Not every road you start out on leads to the place you expected. Kholood Qumei’s educational journey started with an undergraduate degree in diplomacy, followed by a short stint at Harvard Divinity School, but it veered in another direction as she discovered academia wasn’t for her. “I left after a semester at Harvard, realizing that I didn't want to do academia. I wanted something more personal.” She began giving back to the community by volunteering for NGOs and teaching English as a second language (ESL). This seemingly sharp turn led her back into graduate school, leading to a master’s degree in TESOL, Pre-K-12 at Teachers College.

What began as a short certificate program in TC’s TESOL Certificate Program quickly led to a full-blown masters degree as Kholood discovered the depth of her passion for teaching ESL. Nourished by her experience in the certificate program, she quickly applied for the MA degree. While she waited for her acceptance letter, she kept herself busy with internships, teaching beginning ESL at the International Rescue Committee, and substitute teaching. Her love for kids emerged through a combination of her experiences teaching night ESL courses and the volunteer interpreting she did within the public school system. Her adult students in the ESL class often brought their kids, and Kholood made it her mission to create worksheets and activities to keep those kids busy and learning as well.  She also acted as a liaison and mentor for students and families, getting another inside look at k-12 education.

Kholood also worked as an assistant teacher for the IRC's Refugee Youth Summer Academy, focusing on the social and emotional growth of children, assessing school readiness. “That was a really cool way for me to learn beyond content or language pedagogy, like what's important for the kids and their school readiness.”

The same intensity that led her to Harvard was applied in a new way as she became a leader at TC, serving on the AL/TESOL RoundTable and helping to begin the  Celebration of Teaching Conference, which is now an annual event that seeks to bridge the gap between theory and practice, providing teachers with a platform to share practical tips, ideas, and lessons that they can apply immediately. “We were the founders of Celebration of Teaching; it was kind of like our cohort’s baby. It's such an important thing to have practical ESL ideas for content areas. The idea was to do or watch demos that you can take to your classroom the very next day.”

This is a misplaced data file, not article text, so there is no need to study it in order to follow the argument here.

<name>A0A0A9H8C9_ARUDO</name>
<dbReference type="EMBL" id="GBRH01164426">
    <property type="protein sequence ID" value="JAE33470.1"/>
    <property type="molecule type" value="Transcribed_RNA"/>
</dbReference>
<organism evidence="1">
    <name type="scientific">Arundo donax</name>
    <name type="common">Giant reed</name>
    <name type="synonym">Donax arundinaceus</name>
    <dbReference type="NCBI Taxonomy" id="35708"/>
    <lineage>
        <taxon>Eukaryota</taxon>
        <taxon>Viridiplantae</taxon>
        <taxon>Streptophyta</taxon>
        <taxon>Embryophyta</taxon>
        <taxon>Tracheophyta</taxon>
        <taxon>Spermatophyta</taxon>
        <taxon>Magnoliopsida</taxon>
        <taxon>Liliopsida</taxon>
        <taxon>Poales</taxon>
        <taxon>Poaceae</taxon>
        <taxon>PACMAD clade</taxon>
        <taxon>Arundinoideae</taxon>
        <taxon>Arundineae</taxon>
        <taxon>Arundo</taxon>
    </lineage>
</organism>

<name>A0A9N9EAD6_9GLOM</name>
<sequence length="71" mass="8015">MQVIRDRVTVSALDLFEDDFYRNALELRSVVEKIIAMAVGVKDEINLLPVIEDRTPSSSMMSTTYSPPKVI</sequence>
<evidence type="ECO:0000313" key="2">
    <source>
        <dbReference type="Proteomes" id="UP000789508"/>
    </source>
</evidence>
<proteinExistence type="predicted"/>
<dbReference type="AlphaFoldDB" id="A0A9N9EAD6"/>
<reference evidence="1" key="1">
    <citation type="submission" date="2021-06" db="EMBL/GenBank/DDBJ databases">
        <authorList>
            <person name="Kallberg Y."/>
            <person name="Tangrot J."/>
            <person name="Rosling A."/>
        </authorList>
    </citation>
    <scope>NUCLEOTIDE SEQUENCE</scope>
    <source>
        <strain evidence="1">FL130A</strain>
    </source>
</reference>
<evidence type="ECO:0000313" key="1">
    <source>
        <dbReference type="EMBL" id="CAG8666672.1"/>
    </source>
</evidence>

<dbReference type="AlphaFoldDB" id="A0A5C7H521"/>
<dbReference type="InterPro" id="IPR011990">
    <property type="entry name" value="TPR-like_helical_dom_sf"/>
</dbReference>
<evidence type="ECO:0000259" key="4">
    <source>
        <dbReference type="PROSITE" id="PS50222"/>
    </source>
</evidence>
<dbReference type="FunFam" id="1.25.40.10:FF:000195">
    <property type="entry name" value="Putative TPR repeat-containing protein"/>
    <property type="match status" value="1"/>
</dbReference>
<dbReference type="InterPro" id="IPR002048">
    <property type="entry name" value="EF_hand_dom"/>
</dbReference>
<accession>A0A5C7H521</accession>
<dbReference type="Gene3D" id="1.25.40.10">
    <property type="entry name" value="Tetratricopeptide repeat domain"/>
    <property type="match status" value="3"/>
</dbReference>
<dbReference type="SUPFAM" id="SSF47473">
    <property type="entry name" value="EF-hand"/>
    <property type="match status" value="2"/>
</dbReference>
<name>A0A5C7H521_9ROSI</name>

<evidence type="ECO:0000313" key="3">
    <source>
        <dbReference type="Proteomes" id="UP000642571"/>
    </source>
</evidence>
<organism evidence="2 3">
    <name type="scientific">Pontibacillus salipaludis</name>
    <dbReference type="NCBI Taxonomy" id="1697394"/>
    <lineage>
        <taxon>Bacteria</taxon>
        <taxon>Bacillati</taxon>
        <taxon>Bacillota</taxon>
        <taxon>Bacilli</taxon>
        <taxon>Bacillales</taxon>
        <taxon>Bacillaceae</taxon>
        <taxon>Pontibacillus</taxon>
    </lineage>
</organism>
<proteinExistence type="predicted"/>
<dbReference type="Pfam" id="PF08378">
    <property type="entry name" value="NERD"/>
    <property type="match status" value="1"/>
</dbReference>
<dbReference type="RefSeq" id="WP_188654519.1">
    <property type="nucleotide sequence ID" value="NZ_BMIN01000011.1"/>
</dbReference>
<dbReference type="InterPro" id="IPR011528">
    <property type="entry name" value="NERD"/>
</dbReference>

The supportiveness of her cohort was a highlight for Kholood. “We were so close, and we used to send each other motivational texts every day. We’re just so unbelievably supportive. We’d share ideas and come to each other when we’d get stuck.”

Kholood’s pace didn’t diminish with her graduation from TC. Instead, she zoomed ahead, landing a position teaching 10th and 11th grade social studies at the Manhattan International High School – the same school where she completed her student teaching for TC. She raves about her cooperating teacher and how they’ve become partners in the classroom. “I just had this great dynamic with my cooperating teacher there, and now I'm her counterpart – we teach the same thing. Even today, she's my mentor, my friend, my coworker, my collaborator, and we just co-design everything. I love my school. I love my network. I feel very spoiled.”

On top of being a high school teacher, Kholood is a National Geographic Certified Educator. She also applied for and won the Grosvenor Teacher Fellowship, which is a professional development opportunity for Pre-K-12 educators through National Geographic and Lindblad Expeditions. “The process of becoming National Geographic certified is really intuitive,  like collaboration and the sense of wonder that you're instilling in the kids with experiential and project-based learning. To get certified, you do this whole process and create a capstone video. The idea is geographic literacy, so my project was for English Language Learners; I incorporated this idea of geo-literacy into my unit on slavery, and called it ‘Mapping Slavery’. As a winner of the fellowship, we’re going to Antarctica in December.”

When asked what keeps her going every day, Kholood smiles and says, “In a weird way, I think it’s the kids themselves. They’re just so cool. It’s such a pleasure being their teacher, even though there are moments when I’m overwhelmed. It’s the kids and their stories that keeps me going. We read literature about teaching our students to be resilient, but they already are resilient; they’ve come this far. They all have incredible journeys; you can’t not love them.”

About her education philosophy, Kholood says, “Someone once told me that education is like a flower is not growing. You don't blame the flower, right? You don't say, ‘Oh, flower, you're terrible! Why aren't you growing?’ You start searching. You see the soil and look to see if there are not enough air pockets or something, ask if you’re overwatering it. Is it not getting sunlight? Is it too cold? You look at the environment and you try to adjust the environment so that the flower grows. The students are the flower. You don't say, ‘What's wrong with that student?’ You say, ‘Okay, what are we doing? What is in the environment that we can change to help them thrive?’ That is motivating for me, figuring out what I can do for these students to help them thrive.”

What’s next for Kholood? “I’m thinking about a second degree, but I want it to make sense with my teaching. I want my teaching to inform my areas of interest, and I want my areas of interest to enhance my teaching. I want the two to meet together.”